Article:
In July this year, at least 23 soldiers were killed when suicide car bombs hit two military checkpoints in the Sinai, an attack claimed by Islamic State.

Militants have tried to expand beyond the largely barren, Sinai Peninsula into Egypt’s heavily populated mainland, hitting Coptic Christian churches and pilgrims.

In May, gunmen attacked a Coptic group travelling to a monastery in southern Egypt, killing 29.

(Additional reporting by Mohamed Abdellah; Editing by Mark Heinrich)

German police arrest Syrian suspected of planning bomb attack

German police arrest Syrian suspected of planning bomb attack

BERLIN (Reuters) – German police arrested a 19-year-old Syrian suspected of planning an Islamist-motivated bomb attack in Germany with the aim of killing as many people as possible, the federal prosecutor’s office said on Tuesday.

The man, whose name was given as Yamen A., was arrested in the early hours in the northeastern town of Schwerin. Police searched his home and also those of other people not suspected of being directly involved.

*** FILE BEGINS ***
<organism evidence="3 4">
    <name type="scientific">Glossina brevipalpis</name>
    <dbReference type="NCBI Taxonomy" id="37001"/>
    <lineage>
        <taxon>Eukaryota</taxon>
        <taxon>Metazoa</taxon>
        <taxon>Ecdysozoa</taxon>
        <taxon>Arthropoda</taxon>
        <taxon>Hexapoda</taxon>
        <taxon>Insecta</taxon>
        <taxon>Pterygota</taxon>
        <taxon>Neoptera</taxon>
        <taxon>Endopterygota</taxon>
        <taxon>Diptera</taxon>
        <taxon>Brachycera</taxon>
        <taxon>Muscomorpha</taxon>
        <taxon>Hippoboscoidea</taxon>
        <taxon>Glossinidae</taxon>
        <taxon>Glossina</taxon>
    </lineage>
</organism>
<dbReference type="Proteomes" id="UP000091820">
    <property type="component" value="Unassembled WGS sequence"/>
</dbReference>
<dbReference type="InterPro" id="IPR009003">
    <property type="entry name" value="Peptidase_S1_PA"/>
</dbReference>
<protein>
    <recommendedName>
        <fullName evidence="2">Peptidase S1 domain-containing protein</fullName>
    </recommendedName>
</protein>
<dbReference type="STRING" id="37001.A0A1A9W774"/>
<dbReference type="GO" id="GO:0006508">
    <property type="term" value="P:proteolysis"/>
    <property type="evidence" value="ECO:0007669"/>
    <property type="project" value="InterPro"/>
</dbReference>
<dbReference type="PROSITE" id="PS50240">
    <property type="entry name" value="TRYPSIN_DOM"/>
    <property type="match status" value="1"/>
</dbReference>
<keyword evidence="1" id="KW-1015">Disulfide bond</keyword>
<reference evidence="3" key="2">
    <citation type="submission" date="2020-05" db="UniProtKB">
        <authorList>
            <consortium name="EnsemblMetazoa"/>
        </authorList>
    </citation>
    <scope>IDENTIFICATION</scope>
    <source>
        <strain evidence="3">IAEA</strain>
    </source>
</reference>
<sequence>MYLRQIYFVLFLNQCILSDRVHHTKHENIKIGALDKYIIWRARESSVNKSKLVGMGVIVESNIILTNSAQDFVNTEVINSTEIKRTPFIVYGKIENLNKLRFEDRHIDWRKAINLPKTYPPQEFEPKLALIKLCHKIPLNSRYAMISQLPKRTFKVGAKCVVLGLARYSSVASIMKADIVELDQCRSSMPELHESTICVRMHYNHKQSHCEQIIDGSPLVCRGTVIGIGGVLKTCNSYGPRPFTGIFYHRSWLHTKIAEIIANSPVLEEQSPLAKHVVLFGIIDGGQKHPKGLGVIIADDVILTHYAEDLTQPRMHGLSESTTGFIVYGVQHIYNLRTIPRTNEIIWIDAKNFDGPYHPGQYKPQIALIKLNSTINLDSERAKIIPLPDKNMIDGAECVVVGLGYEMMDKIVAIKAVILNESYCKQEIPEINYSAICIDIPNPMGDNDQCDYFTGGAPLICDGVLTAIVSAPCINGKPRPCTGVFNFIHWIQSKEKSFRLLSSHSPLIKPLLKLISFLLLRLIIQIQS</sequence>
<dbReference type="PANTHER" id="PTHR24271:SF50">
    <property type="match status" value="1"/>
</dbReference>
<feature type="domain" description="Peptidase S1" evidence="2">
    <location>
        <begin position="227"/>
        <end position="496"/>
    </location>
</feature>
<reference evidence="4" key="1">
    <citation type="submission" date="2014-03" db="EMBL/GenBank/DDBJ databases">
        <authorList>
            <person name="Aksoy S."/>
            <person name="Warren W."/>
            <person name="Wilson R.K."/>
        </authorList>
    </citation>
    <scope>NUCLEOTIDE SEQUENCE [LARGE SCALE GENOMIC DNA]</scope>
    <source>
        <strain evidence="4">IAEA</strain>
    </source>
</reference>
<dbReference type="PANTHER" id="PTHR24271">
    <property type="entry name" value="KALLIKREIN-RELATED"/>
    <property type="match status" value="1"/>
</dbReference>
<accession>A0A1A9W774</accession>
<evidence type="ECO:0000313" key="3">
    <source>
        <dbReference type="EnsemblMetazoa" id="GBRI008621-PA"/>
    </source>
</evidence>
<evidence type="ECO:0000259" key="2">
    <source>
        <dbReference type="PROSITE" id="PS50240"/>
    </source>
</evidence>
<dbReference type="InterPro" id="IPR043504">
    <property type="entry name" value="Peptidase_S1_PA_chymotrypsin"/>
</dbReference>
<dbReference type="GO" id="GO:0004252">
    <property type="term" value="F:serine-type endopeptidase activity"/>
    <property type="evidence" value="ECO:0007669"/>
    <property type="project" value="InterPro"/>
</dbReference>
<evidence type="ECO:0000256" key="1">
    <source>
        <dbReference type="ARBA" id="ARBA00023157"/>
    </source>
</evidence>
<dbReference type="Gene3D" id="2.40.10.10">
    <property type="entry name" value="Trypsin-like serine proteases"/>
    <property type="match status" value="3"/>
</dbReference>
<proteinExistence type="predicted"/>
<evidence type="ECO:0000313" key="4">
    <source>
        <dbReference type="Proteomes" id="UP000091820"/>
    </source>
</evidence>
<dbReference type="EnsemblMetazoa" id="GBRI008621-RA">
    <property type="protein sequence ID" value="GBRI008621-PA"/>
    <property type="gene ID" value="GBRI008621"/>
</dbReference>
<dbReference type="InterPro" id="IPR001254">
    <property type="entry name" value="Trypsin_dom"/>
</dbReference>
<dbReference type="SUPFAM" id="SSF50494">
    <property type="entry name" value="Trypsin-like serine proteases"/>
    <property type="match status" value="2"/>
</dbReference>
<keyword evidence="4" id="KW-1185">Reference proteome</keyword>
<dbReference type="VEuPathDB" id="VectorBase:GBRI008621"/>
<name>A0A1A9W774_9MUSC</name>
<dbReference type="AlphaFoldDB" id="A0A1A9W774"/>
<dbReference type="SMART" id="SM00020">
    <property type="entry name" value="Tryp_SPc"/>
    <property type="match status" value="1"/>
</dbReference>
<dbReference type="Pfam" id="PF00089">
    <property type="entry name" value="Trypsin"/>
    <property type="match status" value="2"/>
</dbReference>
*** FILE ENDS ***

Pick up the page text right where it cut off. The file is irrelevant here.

“According to the findings so far, Yamen A. made the decision no later than July 2017 to detonate an explosive device in Germany in order to kill and injure as many people as possible,” the prosecutor’s office said in a statement.

“As a result, he began to procure components and chemicals needed to make an explosive device. Whether the suspect had already envisaged a specific target for his bomb attack is still unclear,” the office added.

There were no indications that he was a member of a terrorist organization, it said. It did not say when he arrived in Germany.

Chancellor Angela Merkel, who is trying to form a new coalition government after elections last month, has come under fire for allowing more than one million people to enter Germany over the past two years – many of them refugees from Syria.

Her ‘open door’ refugee policy saw her conservatives bleed support in the election to the anti-immigration Alternative for Germany (AfD), which won seats in the national parliament for the first time.